Yesterday in US – Next Week February 14th in Turkey at IF Filmfestival Istanbul.
Much has been written and filmed about the american beat generation writer William S. Burroughs. But any trace of 1983’s “Burroughs: The Movie,” considered to be the definitive documentary on his life and work, had been considered missing.
The movie’s director, Howard Brookner, died tragically of AIDS in 1989 at the age of 34, just as his career was taking off. Three years ago, his nephew, filmmaker Aaron Brookner, hoping to preserve Howard’s legacy, searched exhaustively for a negative of “Burroughs: The Movie” that could be digitally restored. A 16mm print was discovered in storage at New York’s Museum of Modern Art, and was loaned out for his restoration project.
Brookner started filming the doc in 1978 as an NYC film school project with some fellow students. His soundman was Jim Jarmusch, his cinematographer was Tom DiCillo (“Living in Oblivion”), and he had unprecedented access to Burroughs.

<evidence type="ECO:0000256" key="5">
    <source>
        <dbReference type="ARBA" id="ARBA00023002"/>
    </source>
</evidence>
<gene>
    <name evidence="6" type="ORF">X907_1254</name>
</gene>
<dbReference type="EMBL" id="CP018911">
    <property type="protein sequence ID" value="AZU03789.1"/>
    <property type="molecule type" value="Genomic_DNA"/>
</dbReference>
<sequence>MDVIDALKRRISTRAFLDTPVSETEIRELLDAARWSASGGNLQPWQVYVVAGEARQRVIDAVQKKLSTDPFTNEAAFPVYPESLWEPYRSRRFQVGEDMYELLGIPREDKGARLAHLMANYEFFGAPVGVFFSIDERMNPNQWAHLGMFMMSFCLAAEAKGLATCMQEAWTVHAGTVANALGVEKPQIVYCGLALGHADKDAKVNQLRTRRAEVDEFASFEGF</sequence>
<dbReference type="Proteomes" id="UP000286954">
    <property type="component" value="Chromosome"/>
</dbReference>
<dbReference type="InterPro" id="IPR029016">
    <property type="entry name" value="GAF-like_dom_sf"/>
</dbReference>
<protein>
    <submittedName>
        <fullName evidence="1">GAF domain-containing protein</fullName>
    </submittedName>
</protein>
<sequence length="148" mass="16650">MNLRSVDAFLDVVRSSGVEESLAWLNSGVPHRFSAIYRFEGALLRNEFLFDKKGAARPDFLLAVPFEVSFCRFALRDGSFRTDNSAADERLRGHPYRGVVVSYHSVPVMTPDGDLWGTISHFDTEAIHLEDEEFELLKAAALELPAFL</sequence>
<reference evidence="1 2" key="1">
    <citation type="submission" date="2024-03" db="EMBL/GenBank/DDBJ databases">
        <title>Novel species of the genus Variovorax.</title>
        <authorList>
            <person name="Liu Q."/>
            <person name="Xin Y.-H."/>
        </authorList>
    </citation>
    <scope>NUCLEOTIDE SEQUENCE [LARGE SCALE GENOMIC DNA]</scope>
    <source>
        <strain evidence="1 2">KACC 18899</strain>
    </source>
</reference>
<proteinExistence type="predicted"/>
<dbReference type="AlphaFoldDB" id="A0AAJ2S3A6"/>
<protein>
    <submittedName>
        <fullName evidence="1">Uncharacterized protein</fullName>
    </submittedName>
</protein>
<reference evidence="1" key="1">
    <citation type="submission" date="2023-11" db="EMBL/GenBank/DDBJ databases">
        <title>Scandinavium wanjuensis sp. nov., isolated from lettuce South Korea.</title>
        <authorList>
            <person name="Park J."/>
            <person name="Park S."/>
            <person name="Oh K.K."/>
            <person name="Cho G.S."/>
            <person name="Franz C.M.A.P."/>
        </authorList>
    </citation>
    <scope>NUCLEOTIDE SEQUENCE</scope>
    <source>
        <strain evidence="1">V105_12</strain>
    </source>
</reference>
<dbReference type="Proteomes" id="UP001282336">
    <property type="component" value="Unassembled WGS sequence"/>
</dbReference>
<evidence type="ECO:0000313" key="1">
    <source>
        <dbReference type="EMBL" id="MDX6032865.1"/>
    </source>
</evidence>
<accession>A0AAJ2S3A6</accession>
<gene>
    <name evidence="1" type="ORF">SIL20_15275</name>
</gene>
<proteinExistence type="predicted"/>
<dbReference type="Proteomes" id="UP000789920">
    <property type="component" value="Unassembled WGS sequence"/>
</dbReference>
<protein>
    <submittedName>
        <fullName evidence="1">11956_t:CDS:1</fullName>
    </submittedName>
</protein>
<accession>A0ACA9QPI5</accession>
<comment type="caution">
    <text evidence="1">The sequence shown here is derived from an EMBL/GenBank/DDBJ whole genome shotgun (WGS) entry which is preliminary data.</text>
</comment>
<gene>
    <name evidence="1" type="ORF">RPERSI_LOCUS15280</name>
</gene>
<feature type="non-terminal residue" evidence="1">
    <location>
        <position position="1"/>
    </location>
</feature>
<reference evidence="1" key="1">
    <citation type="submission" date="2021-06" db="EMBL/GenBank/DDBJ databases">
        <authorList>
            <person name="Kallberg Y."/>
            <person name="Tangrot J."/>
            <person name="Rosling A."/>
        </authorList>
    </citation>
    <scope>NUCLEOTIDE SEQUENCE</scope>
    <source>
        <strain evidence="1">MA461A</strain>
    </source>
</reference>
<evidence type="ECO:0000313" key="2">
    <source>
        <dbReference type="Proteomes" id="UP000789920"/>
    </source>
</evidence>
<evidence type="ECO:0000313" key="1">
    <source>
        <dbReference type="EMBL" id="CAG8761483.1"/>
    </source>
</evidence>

The Movie is the first and only documentary to be made about and with the full participation of writer William S. Burroughs. In a collaboration between Burroughs and director Howard Brookner the film explores Burroughs’ life story along with many of his contemporaries including Allen Ginsberg, Brion Gysin, Francis Bacon, Herbert Huncke, Patti Smith, Terry Southern, and Lauren Hutton.
Brookner managed to obtain 5 years of unparalleled access and enthusiastic participation from William S Burroughs. As a result Burroughs: The Movie documents Burroughs’ long, controversial and productive life in great detail. The film travels from the American Midwest to North Africa, through defining moments of his wildly unconventional life, including several personal tragedies, ultimately charting the development of Burroughs’ unique literary styl
Burroughs: the Movie (1983) features William S. Burroughs along with Patti Smith, Allen Ginsberg, Brion Gysin, Francis Bacon, John Giorno, James Grauerholz, Lauren Hutton, and Terry Southern.